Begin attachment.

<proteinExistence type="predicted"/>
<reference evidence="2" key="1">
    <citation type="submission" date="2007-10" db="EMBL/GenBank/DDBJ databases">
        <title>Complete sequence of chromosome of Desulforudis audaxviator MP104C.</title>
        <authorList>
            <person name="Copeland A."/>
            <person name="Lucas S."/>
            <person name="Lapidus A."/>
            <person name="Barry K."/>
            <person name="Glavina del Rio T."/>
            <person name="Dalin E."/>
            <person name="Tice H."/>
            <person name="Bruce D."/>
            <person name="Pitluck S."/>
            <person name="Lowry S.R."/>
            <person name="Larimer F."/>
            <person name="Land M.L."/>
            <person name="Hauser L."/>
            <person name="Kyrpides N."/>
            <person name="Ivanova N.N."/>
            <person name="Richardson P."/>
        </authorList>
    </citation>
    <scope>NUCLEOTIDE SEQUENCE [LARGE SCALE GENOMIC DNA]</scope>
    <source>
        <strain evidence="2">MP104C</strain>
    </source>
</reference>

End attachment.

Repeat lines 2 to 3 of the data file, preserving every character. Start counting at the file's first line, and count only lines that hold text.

<reference evidence="2" key="1">
    <citation type="submission" date="2007-10" db="EMBL/GenBank/DDBJ databases">